Isha Gupta recently visited Bawana resettlement colony in Delhi where AID has been supporting Partners in Justice Concerns (PJC), an organization that works for the education of young women of migrant labor families displaced by construction in Delhi. She shares her experiences:
As part of the city beautification drive during the 2010 Commonwealth games, thousands of migrant labor families were displaced from central parts of Delhi. Forced to live in resettlement colonies that are at Delhi’s peripheral locations, these communities still struggle for basic human rights of education, clean water, and sanitation. Streets filled with garbage and open sewer flow in front of houses are a common sight in these colonies. Rains worsen the situation further, when the sewer water overflows into streets and enters into people’s homes. Bhalaswa Resettlement colony, for instance, is located next to a landfill site which contaminates the groundwater. Delivery of water tanks is infrequent and unreliable, and access to clean water is a constant challenge. Schools offer limited resources and are usually located far away, which takes a heavy toll on education, especially on the young women of these communities.
AID has partnered with Center for Community Support and Social Development (CCSSD) to empower these youth to cope with the impacts of displacement through education and awareness. Its Delhi chapter, Delhi Artists Youth Forum (DAYF), was founded by Sadre Alam in 2012. DAYF presently works with over 1000 youth in the resettlement colonies in Bawana, Bhalaswa, Rohini, and Khanpur. In May 2022, I got an opportunity to meet the inspiring young women volunteers of DAYF, who are leading the change in their community in Bawana resettlement colony.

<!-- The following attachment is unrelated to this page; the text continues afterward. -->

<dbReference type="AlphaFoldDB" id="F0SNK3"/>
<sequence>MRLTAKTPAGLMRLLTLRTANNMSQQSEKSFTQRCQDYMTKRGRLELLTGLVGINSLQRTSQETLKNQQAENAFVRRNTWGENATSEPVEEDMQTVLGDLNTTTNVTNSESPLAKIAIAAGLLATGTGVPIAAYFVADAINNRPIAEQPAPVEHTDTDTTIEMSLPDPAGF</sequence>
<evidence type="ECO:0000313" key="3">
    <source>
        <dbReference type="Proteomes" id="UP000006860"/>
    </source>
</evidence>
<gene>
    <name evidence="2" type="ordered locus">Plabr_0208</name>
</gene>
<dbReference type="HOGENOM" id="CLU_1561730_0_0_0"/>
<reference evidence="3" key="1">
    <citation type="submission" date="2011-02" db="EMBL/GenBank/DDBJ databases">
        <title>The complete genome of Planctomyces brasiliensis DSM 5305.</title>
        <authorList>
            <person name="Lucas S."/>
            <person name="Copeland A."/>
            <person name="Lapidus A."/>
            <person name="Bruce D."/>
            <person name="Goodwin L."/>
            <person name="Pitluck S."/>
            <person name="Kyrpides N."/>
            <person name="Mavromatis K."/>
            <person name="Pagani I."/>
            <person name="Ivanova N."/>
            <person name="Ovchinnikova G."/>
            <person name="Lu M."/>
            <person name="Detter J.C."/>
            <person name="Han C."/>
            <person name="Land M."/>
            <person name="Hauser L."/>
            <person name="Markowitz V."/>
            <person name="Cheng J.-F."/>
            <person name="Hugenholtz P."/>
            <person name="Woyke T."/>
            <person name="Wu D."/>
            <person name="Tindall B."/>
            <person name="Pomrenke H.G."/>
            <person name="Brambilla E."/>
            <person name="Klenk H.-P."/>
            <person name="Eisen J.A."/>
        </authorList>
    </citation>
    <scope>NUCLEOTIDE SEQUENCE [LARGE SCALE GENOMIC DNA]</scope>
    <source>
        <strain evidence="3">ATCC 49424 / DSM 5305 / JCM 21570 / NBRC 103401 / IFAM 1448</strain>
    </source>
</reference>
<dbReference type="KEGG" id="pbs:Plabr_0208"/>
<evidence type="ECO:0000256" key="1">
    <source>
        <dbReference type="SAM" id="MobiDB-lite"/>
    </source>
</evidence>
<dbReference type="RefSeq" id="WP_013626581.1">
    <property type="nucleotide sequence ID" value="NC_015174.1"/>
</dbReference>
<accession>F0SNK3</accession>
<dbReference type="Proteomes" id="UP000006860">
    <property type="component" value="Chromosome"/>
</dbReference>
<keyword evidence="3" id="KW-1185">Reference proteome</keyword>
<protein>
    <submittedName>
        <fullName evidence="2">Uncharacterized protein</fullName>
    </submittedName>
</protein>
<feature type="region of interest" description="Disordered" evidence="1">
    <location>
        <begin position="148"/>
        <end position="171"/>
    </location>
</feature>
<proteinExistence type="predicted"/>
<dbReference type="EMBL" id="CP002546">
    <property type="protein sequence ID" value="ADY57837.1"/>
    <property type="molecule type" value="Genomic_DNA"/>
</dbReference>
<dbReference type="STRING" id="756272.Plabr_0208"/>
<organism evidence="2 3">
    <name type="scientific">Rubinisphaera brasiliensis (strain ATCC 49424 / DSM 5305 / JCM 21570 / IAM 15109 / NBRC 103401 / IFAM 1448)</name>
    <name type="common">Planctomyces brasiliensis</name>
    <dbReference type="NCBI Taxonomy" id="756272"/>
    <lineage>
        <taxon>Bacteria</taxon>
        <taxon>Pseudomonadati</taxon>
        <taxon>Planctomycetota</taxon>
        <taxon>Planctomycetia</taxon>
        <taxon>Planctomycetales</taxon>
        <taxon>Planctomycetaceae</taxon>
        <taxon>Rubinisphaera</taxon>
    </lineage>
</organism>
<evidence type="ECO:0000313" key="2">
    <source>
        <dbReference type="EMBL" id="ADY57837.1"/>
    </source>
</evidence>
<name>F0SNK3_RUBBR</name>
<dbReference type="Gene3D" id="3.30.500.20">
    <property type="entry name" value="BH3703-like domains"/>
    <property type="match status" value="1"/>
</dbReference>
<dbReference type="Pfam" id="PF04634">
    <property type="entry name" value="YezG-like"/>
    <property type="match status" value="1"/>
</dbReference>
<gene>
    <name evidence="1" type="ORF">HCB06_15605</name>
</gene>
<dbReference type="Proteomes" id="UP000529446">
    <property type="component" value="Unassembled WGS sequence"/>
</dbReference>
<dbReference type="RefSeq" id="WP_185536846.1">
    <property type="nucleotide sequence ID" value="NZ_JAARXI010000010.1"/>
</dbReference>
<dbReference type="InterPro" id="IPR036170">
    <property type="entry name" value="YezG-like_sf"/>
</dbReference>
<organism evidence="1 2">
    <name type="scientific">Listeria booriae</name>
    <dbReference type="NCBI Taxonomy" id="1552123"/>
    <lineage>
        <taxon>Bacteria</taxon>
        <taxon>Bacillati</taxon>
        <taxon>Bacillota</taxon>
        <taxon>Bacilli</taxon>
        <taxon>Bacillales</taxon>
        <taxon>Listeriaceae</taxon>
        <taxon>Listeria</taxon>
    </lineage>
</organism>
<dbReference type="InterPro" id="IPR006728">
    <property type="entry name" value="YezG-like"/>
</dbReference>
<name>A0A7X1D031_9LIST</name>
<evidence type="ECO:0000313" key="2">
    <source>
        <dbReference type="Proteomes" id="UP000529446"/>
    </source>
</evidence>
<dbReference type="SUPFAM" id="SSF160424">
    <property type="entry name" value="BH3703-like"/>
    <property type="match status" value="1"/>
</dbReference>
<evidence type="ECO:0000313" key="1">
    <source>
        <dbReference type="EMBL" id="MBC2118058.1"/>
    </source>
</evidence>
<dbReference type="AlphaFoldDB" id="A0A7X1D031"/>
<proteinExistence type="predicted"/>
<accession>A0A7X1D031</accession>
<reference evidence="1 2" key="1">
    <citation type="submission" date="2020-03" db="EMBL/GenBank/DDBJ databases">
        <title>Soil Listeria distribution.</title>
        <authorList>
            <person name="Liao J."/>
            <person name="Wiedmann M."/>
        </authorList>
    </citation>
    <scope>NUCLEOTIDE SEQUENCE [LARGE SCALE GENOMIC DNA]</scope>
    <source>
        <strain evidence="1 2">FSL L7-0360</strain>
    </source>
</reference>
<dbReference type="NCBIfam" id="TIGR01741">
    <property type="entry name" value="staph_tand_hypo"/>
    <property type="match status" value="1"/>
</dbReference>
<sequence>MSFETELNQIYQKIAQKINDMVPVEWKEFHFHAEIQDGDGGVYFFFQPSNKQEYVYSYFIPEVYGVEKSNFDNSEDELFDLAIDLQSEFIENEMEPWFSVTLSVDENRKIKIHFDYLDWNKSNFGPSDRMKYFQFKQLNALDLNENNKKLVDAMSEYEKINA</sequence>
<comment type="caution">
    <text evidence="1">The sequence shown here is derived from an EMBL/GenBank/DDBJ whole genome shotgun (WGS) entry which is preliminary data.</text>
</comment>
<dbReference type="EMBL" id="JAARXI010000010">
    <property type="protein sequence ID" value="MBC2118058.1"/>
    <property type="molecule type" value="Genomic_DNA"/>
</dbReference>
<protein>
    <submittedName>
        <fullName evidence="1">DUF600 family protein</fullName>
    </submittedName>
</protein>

Land was allocated to build a school in Bawana resettlement colony when migrant workers were resettled here almost 12 years ago. However, its construction did not start until a decade later, and is still incomplete, forcing children to travel a long distance to attend school. Those who finish school end up enrolling themselves in a college that allows them to work part-time and support their families, instead of getting a formal college education. The primary modes of income in the community — jobs in the nearby industrial area, work as domestic help, or piece-rate work making—bindi, bangles, cleaning wipers etc., all took a serious hit during the Covid pandemic. Financial constraints led to several kids dropping out from schools, and young women being married off in a rush.
DAYF empowers and generates awareness among young women of the community through art and education. This picture was taken during my site visit to Bawana resettlement colony, where DAYF volunteers had organized a painting program. Based on the environment day theme, the girls drew a tree expressing their imagination and creativity.
The painting program gave me an opportunity to interact with several young girls of the community. They mentioned that the DAYF volunteers always help them with schoolwork, and that the DAYF center provides an effective learning space, away from the distractions of household chores at home. Their eyes lit up when they told me how much they enjoy the dancing and theater programs organized by DAYF.
About 100 girls participated in the painting program. While equal opportunity and freedom of expression is an ongoing struggle for young women living in these neglected parts of Delhi, DAYF has provided a platform and a safe space for them to organize and express, take leadership, and change the course of their lives.
AID Boston Volunteer
Isha is a Postdoctoral Researcher in the Department of Aeronautics and Astronautics at MIT. She was introduced to AID’s grassroots efforts in India during her PhD in Ann Arbor, Michigan. She recently visited Bawana resettlement colony in Delhi where AID has been supporting Partners in Justice Concerns (PJC), an organization that works for the education of young women of migrant labor families displaced by construction in Delhi. PJC also uses cultural forms to create awareness among these women about societal issues.